A new study from Carnegie Mellon University in the US finds that being a parent may reduce your risk of catching a cold. Researchers attribute this to a possible link with "psychological or behavioral differences between parents and nonparents."
According to a study in the July issue of Psychosomatic Medicine, the risk of becoming ill after exposure to cold viruses is reduced by about half in parents compared to nonparents, regardless of pre-existing immunity.
The researchers analyzed data on 795 adults from three previous studies examining stress and social factors affecting susceptibility of catching a cold. In those studies, healthy volunteers were given nose drops containing cold-causing rhinovirus or influenza viruses. Results showed that fewer parents caught colds compared to volunteers who were not parents, who were 52 percent more likely to develop a cold.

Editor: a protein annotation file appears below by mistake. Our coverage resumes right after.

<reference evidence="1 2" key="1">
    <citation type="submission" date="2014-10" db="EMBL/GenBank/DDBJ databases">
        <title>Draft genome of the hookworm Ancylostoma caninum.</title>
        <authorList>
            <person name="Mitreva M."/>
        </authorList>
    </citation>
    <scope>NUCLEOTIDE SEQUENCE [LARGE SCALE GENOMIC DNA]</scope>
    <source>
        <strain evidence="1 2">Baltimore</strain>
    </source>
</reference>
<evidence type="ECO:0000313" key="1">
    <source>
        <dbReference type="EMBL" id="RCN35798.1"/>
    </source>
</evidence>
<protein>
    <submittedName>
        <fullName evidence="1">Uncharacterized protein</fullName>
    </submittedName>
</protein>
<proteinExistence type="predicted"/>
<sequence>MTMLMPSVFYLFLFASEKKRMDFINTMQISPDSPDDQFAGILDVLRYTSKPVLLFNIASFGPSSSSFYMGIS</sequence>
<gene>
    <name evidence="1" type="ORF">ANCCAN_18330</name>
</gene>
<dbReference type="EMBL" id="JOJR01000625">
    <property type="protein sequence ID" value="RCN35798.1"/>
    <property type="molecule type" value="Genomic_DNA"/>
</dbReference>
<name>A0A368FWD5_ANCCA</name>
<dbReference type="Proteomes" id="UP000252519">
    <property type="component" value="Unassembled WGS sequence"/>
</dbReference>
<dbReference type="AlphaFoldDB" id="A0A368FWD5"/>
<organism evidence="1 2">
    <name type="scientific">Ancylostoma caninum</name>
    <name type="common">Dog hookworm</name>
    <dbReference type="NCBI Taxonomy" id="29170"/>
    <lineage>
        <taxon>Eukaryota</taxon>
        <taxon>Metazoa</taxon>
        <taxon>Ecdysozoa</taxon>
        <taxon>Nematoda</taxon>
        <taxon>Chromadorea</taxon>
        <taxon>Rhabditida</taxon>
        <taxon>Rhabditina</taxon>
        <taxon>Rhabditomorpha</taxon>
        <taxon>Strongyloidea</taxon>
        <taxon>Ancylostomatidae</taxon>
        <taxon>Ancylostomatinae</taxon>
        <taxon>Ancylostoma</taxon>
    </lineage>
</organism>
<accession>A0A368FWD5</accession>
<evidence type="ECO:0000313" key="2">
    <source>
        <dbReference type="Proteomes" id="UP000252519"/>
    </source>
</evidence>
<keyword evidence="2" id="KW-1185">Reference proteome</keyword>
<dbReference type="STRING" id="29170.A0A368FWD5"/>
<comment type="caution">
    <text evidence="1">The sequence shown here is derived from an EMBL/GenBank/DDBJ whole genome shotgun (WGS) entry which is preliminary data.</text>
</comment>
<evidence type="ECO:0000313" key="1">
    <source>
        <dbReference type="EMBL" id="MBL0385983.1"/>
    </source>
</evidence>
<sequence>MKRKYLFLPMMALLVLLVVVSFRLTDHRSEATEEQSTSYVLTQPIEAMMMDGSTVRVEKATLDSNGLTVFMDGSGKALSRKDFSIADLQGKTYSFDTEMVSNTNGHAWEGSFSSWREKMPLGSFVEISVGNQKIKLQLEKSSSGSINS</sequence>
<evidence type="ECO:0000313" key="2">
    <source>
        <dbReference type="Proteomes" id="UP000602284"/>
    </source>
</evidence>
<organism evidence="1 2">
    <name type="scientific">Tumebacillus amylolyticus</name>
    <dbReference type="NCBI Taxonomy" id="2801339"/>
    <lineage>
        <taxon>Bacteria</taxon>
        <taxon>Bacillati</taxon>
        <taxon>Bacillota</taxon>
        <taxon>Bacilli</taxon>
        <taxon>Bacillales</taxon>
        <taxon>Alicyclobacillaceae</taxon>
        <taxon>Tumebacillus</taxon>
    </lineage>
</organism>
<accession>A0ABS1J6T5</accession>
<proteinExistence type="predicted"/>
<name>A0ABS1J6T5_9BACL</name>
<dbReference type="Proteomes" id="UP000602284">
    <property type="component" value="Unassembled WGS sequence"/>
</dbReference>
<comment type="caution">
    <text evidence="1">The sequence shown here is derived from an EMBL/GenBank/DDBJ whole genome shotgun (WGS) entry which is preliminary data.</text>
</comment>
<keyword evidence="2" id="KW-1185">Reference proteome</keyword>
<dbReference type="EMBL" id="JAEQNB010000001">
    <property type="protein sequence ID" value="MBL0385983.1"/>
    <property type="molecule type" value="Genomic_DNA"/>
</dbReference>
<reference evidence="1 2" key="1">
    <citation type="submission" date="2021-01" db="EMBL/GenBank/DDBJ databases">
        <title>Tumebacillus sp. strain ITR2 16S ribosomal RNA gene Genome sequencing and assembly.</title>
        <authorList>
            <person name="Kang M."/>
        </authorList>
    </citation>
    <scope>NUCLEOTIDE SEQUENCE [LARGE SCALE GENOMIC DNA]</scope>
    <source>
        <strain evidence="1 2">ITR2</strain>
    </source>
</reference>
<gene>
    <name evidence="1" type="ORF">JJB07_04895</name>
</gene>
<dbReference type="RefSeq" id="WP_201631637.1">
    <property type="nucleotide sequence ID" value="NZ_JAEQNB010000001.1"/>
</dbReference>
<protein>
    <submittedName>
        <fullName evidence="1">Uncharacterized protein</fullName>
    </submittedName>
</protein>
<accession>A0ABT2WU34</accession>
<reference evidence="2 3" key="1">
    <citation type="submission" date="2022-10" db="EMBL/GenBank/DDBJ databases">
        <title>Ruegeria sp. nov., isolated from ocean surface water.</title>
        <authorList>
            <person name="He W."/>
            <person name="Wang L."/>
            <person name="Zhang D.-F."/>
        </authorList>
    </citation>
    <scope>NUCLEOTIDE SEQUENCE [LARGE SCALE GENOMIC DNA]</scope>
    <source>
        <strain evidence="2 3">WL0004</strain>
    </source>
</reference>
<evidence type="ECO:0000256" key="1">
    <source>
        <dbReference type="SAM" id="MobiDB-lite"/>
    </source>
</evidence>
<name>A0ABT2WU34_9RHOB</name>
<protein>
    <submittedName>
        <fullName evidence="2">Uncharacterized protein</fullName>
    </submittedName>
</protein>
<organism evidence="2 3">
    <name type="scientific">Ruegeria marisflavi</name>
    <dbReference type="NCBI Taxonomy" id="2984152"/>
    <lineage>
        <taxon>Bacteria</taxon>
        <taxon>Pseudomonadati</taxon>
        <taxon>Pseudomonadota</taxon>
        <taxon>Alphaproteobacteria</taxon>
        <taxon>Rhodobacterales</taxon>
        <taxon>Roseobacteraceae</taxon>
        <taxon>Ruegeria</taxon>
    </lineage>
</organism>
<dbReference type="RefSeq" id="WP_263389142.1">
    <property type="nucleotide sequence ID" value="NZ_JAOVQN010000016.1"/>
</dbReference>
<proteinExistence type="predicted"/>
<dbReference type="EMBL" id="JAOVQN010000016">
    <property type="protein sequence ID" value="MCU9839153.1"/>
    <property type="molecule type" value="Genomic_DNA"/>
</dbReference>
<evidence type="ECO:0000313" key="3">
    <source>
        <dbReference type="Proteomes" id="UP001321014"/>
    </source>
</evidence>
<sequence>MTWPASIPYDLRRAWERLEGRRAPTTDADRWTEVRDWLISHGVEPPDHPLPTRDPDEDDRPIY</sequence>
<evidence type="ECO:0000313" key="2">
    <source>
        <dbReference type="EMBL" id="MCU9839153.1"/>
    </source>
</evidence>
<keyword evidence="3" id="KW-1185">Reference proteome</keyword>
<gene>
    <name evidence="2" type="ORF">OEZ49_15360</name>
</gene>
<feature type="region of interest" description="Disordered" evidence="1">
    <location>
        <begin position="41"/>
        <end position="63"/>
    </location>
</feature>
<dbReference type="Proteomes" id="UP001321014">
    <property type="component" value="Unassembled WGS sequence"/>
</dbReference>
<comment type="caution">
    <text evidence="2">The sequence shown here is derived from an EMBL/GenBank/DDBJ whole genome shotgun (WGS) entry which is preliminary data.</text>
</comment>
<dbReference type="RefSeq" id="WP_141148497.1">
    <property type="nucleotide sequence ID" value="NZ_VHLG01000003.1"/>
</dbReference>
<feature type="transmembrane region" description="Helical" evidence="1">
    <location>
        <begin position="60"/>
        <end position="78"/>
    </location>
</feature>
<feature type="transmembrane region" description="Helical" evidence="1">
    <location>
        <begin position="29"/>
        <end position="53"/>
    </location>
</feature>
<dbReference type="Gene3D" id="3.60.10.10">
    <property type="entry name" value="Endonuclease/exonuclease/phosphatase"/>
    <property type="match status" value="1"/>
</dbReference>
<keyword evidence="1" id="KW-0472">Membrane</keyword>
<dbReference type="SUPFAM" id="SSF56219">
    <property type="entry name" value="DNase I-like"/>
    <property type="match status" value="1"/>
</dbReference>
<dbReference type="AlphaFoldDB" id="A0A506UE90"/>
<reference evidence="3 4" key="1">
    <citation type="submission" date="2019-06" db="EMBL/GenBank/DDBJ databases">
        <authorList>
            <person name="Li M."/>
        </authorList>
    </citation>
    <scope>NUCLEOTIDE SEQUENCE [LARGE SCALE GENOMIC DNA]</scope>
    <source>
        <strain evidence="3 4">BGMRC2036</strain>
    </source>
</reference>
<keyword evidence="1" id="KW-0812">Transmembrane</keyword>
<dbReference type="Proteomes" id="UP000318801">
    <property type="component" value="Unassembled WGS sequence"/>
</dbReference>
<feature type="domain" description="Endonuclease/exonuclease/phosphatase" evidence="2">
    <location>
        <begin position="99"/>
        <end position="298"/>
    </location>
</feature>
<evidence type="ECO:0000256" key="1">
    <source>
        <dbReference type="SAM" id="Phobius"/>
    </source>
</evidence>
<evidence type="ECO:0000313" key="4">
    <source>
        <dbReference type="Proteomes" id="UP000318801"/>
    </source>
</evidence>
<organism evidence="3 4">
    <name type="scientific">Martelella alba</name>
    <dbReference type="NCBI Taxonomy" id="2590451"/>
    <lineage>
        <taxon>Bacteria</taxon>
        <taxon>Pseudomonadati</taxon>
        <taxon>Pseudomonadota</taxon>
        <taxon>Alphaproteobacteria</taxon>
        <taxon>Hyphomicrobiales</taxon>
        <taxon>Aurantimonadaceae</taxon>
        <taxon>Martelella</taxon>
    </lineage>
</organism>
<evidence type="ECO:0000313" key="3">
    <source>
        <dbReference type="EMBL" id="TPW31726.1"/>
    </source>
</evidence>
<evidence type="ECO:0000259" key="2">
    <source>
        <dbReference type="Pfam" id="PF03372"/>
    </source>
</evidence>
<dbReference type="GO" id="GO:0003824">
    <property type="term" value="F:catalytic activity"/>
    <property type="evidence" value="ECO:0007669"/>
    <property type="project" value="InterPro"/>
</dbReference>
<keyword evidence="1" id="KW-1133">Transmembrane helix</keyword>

Parents with one or two children were 48 percent less likely to get sick while parents with three or more children were 61 percent less likely to develop a cold. Also, parents with children living both at home and away from home showed a decreased risk of catching a cold.
"Although parenthood was clearly protective, we were unable to identify an explanation for this association," said study author Sheldon Cohen in a press release. "Because we controlled for immunity to the virus, we know that these differences did not occur just because the parents were more likely to have been exposed to the virus through their children."
The researchers suggest that being a parent improves regulation of immune factors, or cytokine, triggered in response to infection, noted the Science Daily website. Previous studies, the website also noted, have linked cytokine responses against catching a cold to other psychological factors, such as lower stress levels or a positive attitude.